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The Sinking of the Lusitania


The reasons behind the German’s targeting this seemingly innocuous passenger ship remains controversial to this day. Launched in 1907 and torpedoed May 7, 1915, the RMS Lusitania sank within 18 minutes, with only 761 of the 1,959 people aboard surviving the attack.

Lusitania sinks
Lusitania sinks
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HBO Documentary Film – Triangle: Remembering The Fire


CNN will present the HBO documentary TRIANGLE: REMEMBERING THE FIRE this SATURDAY, MARCH 26 at 11:00 p.m. (ET)/8:00 p.m. (PT), it was announced jointly today by HBO and CNN.

TRIANGLE: REMEMBERING THE FIRE tells an historic story that is still relevant today. On March 25, 1911, a catastrophic fire broke out at the Triangle Waist Company in New York City. Trapped inside the upper floors of a ten-story building, 146 workers – mostly young immigrant women and teenage girls – were burned alive or forced to jump to their deaths to escape an inferno that consumed the factory in just 18 minutes. It was the worst disaster at a workplace in New York State until 9/11. The tragedy changed the course of history, paving the way for government to represent working people, not just business, for the first time, and helped an emerging American middle class to live the American Dream.

TRIANGLE: REMEMBERING THE FIRE, which debuted March 21 on HBO, was directed by Daphne Pinkerson; produced by Daphne Pinkerson and Marc Levin; written by Michael Hirsch, Richard Lowe and Daphne Pinkerson; scenes from “The Triangle Factory Fire Scandal” directed by Mel Stuart. For HBO: senior producer, Nancy Abraham; executive producer, Sheila Nevins.

Official HBO Website

Ettie: The Intimate Life and Dauntless Spirit of Lady Desborough


Ettie_UKBiographies on Edwardian aristocrats largely confine themselves to Jennie Jerome, Lillie Langtry, and Consuelo Vanderbilt, so it’s a treat to discover one written about one of the most famous women of the era who has since fallen into obscurity.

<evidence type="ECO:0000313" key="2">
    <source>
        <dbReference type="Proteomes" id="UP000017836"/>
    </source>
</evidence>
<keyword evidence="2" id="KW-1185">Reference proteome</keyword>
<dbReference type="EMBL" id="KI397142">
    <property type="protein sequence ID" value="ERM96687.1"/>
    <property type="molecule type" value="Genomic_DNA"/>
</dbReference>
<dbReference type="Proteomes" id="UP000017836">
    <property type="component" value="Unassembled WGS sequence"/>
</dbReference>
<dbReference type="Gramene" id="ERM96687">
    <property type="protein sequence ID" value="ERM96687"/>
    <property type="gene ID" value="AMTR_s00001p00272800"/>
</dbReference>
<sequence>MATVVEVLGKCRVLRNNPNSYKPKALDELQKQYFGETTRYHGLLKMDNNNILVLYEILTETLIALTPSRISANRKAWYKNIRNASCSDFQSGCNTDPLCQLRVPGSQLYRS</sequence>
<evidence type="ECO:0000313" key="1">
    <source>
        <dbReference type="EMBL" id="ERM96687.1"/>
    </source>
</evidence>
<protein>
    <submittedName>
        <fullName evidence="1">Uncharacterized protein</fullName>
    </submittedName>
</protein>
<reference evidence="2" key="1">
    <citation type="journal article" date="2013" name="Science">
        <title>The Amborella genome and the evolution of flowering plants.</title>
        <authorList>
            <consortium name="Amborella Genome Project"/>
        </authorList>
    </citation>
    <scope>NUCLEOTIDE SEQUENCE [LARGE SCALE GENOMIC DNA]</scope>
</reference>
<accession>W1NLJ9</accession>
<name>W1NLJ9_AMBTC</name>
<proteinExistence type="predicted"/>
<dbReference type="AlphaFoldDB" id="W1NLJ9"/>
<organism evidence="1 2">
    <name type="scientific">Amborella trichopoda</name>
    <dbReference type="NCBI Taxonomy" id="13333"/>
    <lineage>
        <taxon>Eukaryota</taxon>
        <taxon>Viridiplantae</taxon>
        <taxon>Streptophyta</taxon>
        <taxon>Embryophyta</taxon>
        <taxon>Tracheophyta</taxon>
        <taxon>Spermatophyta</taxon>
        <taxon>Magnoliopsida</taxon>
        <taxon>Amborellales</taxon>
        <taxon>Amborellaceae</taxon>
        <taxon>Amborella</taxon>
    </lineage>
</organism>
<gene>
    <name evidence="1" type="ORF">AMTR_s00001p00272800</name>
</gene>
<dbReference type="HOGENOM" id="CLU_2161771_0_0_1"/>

Born in 1867 and orphaned at three, Ettie Fane was brought up by a beloved grandmother and then two adoring, almost incestuous, bachelor uncles. At twenty she married Willy Grenfell, later Lord Desborough, a genial sportsman. Beautiful, rich, charming and clever, Ettie soon became the centre of the Souls, arbiters of wit and elegance, and a leading hostess at the two magnificent country houses she had inherited. Leading politicians, writers and artists were very much part of her circle. This was the EnglEttie_USand of country-house parties, separate bedrooms and well understood liaisons. Ettie was soon having affairs. But there was a dark side too, as this book will reveal. Ettie could be manipulative and cruel, and her husband increasingly took long holidays abroad. Her eldest son Julian, after a nervous breakdown at Oxford, rejected her world and values. Nemesis and tragedy were not far away. In 1915 Julian died of war wounds. Six weeks later her second son Billy was killed in action. Her youngest son Ivo would be killed shortly after the war. Other deaths on the Western Front – of lovers and younger admirers – hurt her terribly too. But despite intense private misery, she reacted with outward courage and self-mastery. Grief revealed the greatness of her spirit. In the 1920s and 1930s she continued to collect new types, especially gifted young men, relishing people of all ages up to her death in 1952, a redoubtable survivor from a vanished age. – Source

Released last August in hardcover in the UK, a softcover US edition is scheduled for release this October.

Further Reading:
Heartbreak and Privilege – Standpoint Mag
Review – The Telegraph
Adventures of a lost soul – The Spectator
Revelations of Ettie Desborough, an Edwardian A-List – The Daily Mail